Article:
Compulsory dissolution/liquidation of a company

Last update 03.09.2019

The liquidation of a company leads to the disappearance of the company and its legal personality.

A liquidation may be:

There are 3 possible situations in which the court can order the compulsory liquidation of a company:

  •  at the request of one or more partners/shareholders;
  •  at the request of any interested party when the shares are held by one individual;
  •  at the request of the public prosecutor for serious violations of the law.

The judgement ordering the liquidation marks the beginning of the liquidation procedure and provides for the appointment of an official liquidator.

The liquidator is responsible for all the liquidation operations until the judgement closing the liquidation procedure.

Once the procedure is closed, the company is struck off the trade and companies register (registre de commerce et des sociétés - RCS).

Who is concerned

Compulsory liquidation at the request of the shareholders/partners

For partnerships (société de personnes), a partner may request the dissolution of a company that has perpetual existence.

For capital companies (société de capitaux), the desire of a single shareholder is generally not sufficient to request a liquidation, and a decision by the general meeting is required.

For companies that have perpetual existence, one or more shareholders or partners may petition the court for the dissolution/liquidation of their company, provided that this petition is in good faith and not made at an inopportune moment.

Example: a relinquishment in the company is not in good faith when the partner intends to take for themselves the profits that the partners are supposed to share.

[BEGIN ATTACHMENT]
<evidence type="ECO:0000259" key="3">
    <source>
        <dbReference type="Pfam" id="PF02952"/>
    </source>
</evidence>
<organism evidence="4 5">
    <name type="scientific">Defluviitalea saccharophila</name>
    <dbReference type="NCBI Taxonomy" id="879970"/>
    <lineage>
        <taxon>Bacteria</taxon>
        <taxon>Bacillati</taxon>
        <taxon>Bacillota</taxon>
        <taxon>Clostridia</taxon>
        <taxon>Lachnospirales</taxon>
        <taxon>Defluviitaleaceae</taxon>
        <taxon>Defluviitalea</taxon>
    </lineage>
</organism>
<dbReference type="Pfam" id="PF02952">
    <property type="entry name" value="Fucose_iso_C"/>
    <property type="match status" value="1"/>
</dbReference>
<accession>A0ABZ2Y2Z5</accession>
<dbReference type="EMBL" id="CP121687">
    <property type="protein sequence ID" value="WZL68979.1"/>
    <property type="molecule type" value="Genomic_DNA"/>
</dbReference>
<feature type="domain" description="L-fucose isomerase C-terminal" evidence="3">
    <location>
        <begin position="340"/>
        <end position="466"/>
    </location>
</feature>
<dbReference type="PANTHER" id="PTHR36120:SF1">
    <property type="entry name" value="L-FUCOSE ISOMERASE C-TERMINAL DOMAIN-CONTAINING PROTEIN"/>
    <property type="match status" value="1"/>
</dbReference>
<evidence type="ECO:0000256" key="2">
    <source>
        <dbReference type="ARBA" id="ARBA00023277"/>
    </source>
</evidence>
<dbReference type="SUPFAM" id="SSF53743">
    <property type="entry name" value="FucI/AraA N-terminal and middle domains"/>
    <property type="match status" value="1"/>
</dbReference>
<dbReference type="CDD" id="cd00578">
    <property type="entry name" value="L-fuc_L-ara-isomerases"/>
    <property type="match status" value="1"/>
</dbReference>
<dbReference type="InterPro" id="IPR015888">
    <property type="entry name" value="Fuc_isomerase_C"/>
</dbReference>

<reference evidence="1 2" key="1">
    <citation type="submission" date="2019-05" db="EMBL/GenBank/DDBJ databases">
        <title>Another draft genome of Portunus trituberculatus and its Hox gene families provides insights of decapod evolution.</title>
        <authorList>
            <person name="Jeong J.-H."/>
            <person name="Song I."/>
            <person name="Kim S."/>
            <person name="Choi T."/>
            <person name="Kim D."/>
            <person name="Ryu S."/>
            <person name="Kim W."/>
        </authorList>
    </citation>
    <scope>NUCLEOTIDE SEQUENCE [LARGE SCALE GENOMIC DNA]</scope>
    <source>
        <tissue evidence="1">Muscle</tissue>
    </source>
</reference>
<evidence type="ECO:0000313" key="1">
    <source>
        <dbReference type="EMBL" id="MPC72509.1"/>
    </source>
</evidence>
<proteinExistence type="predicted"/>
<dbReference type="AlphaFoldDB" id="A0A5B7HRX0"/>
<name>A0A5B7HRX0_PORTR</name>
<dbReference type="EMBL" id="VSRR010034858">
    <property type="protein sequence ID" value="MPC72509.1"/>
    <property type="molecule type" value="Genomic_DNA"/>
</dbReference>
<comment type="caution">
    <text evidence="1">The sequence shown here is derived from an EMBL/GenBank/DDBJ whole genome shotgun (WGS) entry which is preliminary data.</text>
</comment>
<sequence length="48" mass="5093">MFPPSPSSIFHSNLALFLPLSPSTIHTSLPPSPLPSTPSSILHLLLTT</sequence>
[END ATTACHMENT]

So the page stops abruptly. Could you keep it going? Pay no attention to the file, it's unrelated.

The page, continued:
It is at an inopportune moment when it would be in the company's interest to postpone the dissolution.

For partnerships formed for a fixed term, dissolution may generally not be requested prematurely unless there are legitimate reasons, such as:

  • a partner has seriously breached their obligations; or
  • a regular disability makes the partner incompetent for the company's business; or
  • other similar cases.

Company law has extended the application of this provision to cover public limited companies (société anonyme - SA), partnerships limited by shares (société en commandite par actions - SCA), limited liability companies (société à responsabilité limitée - SARL) and cooperative companies (société cooperative - SCOP).

The concept of 'legitimate reasons' is not defined by the law. The judge will assess the reasons by taking into account the interests of the company instead of the interest of the shareholders/partners.

Example: a serious disagreement between partners may constitute a legitimate reason for the dissolution of the company if it impedes the normal operation of the company.

Liquidation after one of the partners manages to obtain all of the shares

For some types of companies, the law requires that there be more than one partner. It may happen that a single partner holds all of the company's shares.

Ownership by one partner of all of the company's shares does not automatically lead to the company's liquidation, but the liquidation of the company may be requested by any interested party.

This form of liquidation does not apply to single-person companies.

Compulsory liquidation at the request of the public prosecutor

The public prosecutor can request that the court order the dissolution/liquidation of any Luxembourg company that:

  • engages in activities which contravene criminal law; or
  • seriously contravenes:
    • the provisions of the commercial code; or
    • the laws on commercial companies; or
    • the provisions governing the authorisation to set up a business.

The court will assess whether the infringements are sufficiently serious to justify the dissolution/liquidation, regardless of the company's financial situation.